Read more about registration fees.
[note 13] Rule 55 of The Social Work England (Registration) Rules 2019
[note 14] Rule 9(3) of The Social Work England (Registration - Fees) Rules 2019
[note 15] Regulation 17 of The Social Workers Regulations 2018
[note 16] Rule 56 of The Social Work England (Registration) Rules 2019
How to pay
The easiest way to make payments is via your Social Work England online account, which uses GOV.UK Pay. If you are unable to use GOV.UK Pay, please contact us.
You can search the Social Work England register on our website. Anybody can search the register to check that a social worker is registered and to find out (all of the following):
- their Social Work England registration number
- whether they’re subject to any registration conditions
- the postal town in which they work
- whether they have additional qualifications enabling them to act as an approved mental health professional (AMHP) or best interests assessor (BIA)
- whether they’re subject to any fitness to practise sanctions or proceedings
Misuse of title cases
If we identify that you may have been practising as a social worker in England without registration, we will investigate this further.
We take these matters very seriously, as practising as a social worker in England without being registered with us is a criminal offence . If we believe you have been using the protected title of ‘social worker’, your application will be put on hold while we investigate. We’ll consider the outcome of the misuse of title case with your application.
You can read our misuse of title guidance for more information.
[note 17] Regulation 31 of The Social Workers Regulations 2018
You must not carry out any work as a social worker until you have received confirmation that you have been added to the Social Work England register.
It is important to be honest when applying to join our register. Before you submit your application, you will be asked to confirm that the information you have provided is accurate.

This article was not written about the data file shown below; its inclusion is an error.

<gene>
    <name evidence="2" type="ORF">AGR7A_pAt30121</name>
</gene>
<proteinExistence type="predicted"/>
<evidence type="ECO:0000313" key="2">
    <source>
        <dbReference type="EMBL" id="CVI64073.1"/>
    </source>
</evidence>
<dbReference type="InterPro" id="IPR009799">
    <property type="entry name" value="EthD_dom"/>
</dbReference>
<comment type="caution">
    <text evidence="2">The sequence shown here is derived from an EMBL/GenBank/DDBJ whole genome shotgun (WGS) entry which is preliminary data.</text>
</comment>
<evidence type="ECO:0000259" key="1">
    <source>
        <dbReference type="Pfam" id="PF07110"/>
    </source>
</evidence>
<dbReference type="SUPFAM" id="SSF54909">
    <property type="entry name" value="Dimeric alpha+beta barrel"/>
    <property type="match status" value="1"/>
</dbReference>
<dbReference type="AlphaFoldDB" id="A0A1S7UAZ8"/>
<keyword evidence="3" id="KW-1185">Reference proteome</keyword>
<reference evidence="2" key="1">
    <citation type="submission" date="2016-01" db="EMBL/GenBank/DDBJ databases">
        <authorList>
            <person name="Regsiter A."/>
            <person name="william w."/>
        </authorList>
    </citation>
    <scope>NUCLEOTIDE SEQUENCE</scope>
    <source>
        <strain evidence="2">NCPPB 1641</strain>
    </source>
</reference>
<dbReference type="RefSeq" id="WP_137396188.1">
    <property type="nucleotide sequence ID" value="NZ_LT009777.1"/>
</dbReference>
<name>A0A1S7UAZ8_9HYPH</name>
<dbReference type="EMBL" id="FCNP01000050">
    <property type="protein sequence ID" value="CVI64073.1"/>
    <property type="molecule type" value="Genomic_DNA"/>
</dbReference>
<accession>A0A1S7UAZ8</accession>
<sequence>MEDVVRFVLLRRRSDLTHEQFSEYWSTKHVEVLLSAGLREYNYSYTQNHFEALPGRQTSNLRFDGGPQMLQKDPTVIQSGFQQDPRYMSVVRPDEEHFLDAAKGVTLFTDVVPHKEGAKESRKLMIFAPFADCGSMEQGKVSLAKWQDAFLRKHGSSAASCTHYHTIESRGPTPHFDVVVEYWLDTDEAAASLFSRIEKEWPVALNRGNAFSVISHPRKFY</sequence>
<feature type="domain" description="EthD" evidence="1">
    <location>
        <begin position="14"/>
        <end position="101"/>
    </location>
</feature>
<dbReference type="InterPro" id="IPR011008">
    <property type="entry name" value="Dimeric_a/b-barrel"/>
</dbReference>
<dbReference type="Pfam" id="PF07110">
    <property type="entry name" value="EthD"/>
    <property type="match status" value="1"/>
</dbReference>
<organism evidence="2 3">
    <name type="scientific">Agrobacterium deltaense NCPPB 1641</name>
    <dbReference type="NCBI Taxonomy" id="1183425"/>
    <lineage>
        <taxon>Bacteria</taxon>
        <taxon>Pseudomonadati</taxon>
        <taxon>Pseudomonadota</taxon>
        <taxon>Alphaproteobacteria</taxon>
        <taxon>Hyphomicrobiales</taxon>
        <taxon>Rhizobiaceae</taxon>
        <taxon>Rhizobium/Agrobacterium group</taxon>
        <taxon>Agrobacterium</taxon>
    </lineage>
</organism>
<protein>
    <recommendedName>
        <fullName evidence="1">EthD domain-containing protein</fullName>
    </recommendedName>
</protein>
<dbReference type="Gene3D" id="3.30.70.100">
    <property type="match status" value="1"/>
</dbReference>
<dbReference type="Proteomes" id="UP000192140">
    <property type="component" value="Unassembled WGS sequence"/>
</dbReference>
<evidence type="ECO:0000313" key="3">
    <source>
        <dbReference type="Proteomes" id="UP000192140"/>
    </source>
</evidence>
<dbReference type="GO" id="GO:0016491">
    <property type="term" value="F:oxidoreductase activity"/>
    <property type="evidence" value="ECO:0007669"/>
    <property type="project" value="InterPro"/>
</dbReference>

You must tell us as soon as possible if any of your details change. It is your responsibility to ensure that all the information we hold about you is up to date and accurate throughout your registration .
This includes your personal and employment details, as well as any information relevant to your fitness to practise (as required by standard 6.6 of our professional standards). Failure to inform us of any changes could lead to you being suspended or removed from the register . You can check and update your details on your Social Work England online account.
Appealing a decision
If we reject your application, you’re entitled to appeal this decision. The only times you cannot appeal the decision is if (either of the following apply):
- you did not pay the relevant fee within the required time frame
- you did not follow the processes set out in our rules 
Read more about making an appeal.
[note 20] Regulation 19(2) of The Social Workers Regulations 2018
Annex 1: Countries where English is the first and native language
These are the countries and territories we currently recognise as having English as their first and native language. Please note that a first and native language is different to an official language.
- British Antarctic Territory (BAT)
- British Indian Ocean Territory (BIOT)
- Falkland Islands
- Guyana (formerly British Guiana)
- Isle of Man
- New Zealand
- South Africa
- Sovereign Base Areas of Akrotiri and Dhekelia on Cyprus (CBA's)
- South Georgia and the South Sandwich Islands
- St Helena
- Tristan da Cunha
- United Kingdom
- United States of America
- US Virgin Islands
- Antigua and Barbuda
- British Virgin Islands
- Cayman Islands
- St Kitts and Nevis
- St Lucia
- St Vincent
- Trinidad and Tobago